"For me, I've always been taught, even though I grew up in an all-white family, my mom has made sure to tell me to put my hands at ten and two. Put your hands where you can see them. You say yes sir, you say no ma'am, be respectful," Cloud said.
 
But when the traffic stop was over, Cloud's work was not done. She made sure that she went to court, knowing that her window tints were too dark, but also to say her side of the story. Cloud felt the cop needed to be held accountable for how he approached the situation.
 
"I was lucky to have a minority judge, who also happened to be female and she ripped him a new [expletive] when I was in that courtroom."

RELATED: WHY CLOUD IS FOREGOING THE 2020 WNBA SEASON

This is part of the societal change that Cloud is continuously advocating. Police should not feel the need to further amplify a nonviolent situation and they should also be held accountable when they make a bad decision.
 
"We understand that not every cop is a bad cop," Cloud said. "There is a lot of good cops out there as well and there is more good cops than there is bad cops. But not every black person is a thug or a criminal and so you can't approach every black person as a threat. And I feel that is the No. 1 issue with [Black people's] interaction with police is that we're immediately seen as a threat. That [Black individuals are] immediately in defense mode because of the color of our skin. And that immediately escalates the situation even though it doesn't need to be escalated."

To watch the full roundtable discussion, featuring Natasha Cloud, Maryland football head coach Mike Locksley and Washington Wizards star Ian Mahinmi, click here.

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Converse will pay Natasha Cloud her forfeited WNBA salary by opting-out of 2020 season

Converse will pay Natasha Cloud her forfeited WNBA salary by opting-out of 2020 season

By sitting out the 2020 WNBA season to focus on fighting for social reform, Natasha Cloud has forfeited her salary for the season.

Her new shoe sponsor, Converse, will cover those lost wages and pay the Washington Mystics star the entirety of her forfeited 2020 salary, Converse told NBC Sports Washington. 

"Converse is so amazing. I knew immediately when I signed with them that this was a family atmosphere and that they cared about me. Not only what I do on the court, but I who I am off the court" Cloud told ABC News. "I wasn't expecting it, I knew the financial burden that I was taking on. My Converse family understands this is bigger than basketball and they want to support me in any facet and they wanted to make sure that me and family are okay during this time. It's huge."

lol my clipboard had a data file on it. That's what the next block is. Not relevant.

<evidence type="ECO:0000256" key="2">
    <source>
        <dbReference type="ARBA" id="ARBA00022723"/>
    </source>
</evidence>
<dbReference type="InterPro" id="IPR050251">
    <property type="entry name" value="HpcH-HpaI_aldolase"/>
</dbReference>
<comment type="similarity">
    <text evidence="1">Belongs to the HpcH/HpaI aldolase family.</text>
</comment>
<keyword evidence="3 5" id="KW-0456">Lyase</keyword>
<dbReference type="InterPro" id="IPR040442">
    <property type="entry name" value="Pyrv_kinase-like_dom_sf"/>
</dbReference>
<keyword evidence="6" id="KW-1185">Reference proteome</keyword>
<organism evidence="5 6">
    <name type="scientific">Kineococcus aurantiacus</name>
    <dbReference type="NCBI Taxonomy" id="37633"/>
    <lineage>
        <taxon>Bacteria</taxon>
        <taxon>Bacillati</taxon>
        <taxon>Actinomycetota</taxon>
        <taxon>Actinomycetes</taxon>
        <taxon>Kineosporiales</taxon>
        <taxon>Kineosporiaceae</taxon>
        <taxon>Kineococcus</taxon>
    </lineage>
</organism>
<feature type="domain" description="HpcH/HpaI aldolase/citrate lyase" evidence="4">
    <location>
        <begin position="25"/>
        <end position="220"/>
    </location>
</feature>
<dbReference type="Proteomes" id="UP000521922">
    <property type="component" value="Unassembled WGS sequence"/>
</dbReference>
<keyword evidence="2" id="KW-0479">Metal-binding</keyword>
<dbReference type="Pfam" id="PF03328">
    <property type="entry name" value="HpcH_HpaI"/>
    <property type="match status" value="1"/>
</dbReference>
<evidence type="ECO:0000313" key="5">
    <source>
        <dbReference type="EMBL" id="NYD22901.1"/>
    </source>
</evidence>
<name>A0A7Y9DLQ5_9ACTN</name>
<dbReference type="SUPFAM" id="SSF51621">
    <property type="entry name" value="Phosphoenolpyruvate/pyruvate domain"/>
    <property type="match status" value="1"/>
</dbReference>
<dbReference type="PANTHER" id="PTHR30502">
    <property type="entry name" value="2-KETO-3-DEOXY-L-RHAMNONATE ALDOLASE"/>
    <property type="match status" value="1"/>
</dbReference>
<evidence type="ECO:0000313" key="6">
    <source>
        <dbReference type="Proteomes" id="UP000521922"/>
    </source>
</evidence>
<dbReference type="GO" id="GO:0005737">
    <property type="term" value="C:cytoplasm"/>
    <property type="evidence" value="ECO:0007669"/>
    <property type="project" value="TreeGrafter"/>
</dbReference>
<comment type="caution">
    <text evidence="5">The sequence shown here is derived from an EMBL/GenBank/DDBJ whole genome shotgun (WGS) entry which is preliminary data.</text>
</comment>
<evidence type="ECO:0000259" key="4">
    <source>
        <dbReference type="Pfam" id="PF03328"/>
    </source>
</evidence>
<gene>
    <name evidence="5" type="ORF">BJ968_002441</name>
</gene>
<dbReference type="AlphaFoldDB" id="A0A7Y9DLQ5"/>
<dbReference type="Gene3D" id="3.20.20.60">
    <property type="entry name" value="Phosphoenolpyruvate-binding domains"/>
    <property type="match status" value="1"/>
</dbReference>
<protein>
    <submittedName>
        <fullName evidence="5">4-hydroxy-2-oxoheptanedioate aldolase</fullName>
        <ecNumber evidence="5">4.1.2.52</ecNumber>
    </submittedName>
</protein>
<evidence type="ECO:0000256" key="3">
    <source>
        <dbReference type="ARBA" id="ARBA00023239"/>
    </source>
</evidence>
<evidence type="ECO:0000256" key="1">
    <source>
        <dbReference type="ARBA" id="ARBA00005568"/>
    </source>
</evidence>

Cloud announced her intent to opt-out of the newly constructed 2020 WNBA season last week. While the WNBA is allowing its players to not play this year without penalty, Cloud does not fall into a group that can still receive pay. Only players with medical conditions that make them more 'at-risk' to severe complications of the coronavirus can still be paid. 

RELATED: CLOUD'S OPT-OUT SHOULD NOT BE A SURPRISE

Converse released the following statement to pay Cloud's salary.

Converse has immense respect for Natasha Cloud’s decision to forgo the WNBA season. These systemic racial justice issues are bigger than basketball. To be able to put her career and passion on hold in order to devote her energy, voice and platform to change demonstrates her integrity and strength. We are proud to have her on the Converse team, are humbled to match her forfeited players salary and look forward to working together with Natasha on these issues as well as supporting her vision in this space. 

Cloud's contract for the 2020 season is worth $117,000, according to Spotrac. Converse is offering to pay a majority of that, as the WNBA sent out some checks at the start of the league year.

“There are a lot of factors that led to this decision (to opt-out), but the biggest one is that I am more than an athlete," Cloud said in a statement. "I have a responsibility to myself, to my community and to my future children to fight for something that is much bigger than myself and the game of basketball. I will instead continue the fight for social reform, because until Black lives matter, all lives can’t matter.”

In early June, Cloud became the first WNBA player to sign with Converse. Not only did the company sign Cloud for her play on the court - a 2019 WNBA Champion and the Mystics' all-time leader in assists - but for not being afraid to take a stance and inspire change. 

Cloud originally postponed the announcement due to the death of George Floyd. She was a huge leader in organizing D.C.'s Juneteenth march and has continued to stay in the local conversation about race.